Such a funny word, onomatopoeia – all those vowels huddled together make it rather tricky to pronounce it (I don’t know about you, but I always end pronouncing it as if I was giving dictation to a six-year old). Going back to the subject, no surprise, today there’s going to be talk about words or (string) of syllables that imitate sounds: “bang!”. Specifically, we’ll be talking about Chinese onomatopoeia (拟声词 NǐShēngCí – lit. “imitate” + “sound” “word”), dealing with animal sounds. These words are more commonly used by Chinese speakers than by English speakers.
So whenever you’re encountering a duck (unless, the meeting happens to take place on your restaurant table), you should greet them with the appropriate 呱呱 (GuāGuā). And no, quacking instead will get you nowhere. The cats meow or 喵 (Miāo), but if you want to call a cat – and be eventually disappointed when they don’t show up (in every language) – you can try by uttering a gentle 咪咪 (MīMī) – “here, kitty-kitty”. Repeat until necessary.
I don’t know where the inspiration comes for this one, but for some reason in Chinese the sheep sound completely different, that is: 咩咩 MiēMiē (I know, quite a step away from the usual “ba”). The dogs too have a more soft sounding 汪汪 (WāngWāng), which should not be confused with 嗡嗡 (WēngWēng) – a buzzing sound (mosquitoes, bees, you name it).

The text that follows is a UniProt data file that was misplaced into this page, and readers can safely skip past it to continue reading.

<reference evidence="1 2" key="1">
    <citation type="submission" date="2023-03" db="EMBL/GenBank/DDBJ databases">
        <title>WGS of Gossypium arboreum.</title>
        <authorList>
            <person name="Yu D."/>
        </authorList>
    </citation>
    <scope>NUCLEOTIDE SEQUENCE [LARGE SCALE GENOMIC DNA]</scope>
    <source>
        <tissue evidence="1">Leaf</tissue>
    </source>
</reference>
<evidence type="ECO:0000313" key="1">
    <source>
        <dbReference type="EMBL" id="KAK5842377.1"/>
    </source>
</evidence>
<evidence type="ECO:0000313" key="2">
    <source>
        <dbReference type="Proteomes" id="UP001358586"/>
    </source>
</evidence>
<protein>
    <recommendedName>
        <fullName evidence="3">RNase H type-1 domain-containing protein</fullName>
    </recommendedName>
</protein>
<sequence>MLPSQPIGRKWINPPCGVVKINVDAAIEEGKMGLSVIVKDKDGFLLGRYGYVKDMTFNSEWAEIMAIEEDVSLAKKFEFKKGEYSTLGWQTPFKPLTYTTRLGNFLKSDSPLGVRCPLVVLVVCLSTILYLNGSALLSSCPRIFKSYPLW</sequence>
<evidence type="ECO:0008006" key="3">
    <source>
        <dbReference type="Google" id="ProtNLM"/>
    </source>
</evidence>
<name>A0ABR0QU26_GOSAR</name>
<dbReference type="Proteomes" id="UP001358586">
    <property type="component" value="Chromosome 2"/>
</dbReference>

The roosters in China are, it seems, of more polite, gentle nature, more of a “hey… sorry… are you awake?”, with a light 喔喔 (WōWō) whispered towards your direction, instead of the usual cock-a-doodle-doo! trumpeted into your ear. More eloquent, on the other hand, is the family of chirpers which go (on and on) with their 叽叽喳喳s (JīJīZhāZhā-s).
And lastly, let’s turn toward mice, these silent creatures will continue to go unnoticed in China too, betrayed only by their quiet, (and perhaps, to be completely on the safe side, mimicking the sound of the electric current), 吱吱 ZīZī (also used for describing creaking sounds, but, beware, then it’s pronounced 吱吱 ZhīZhī).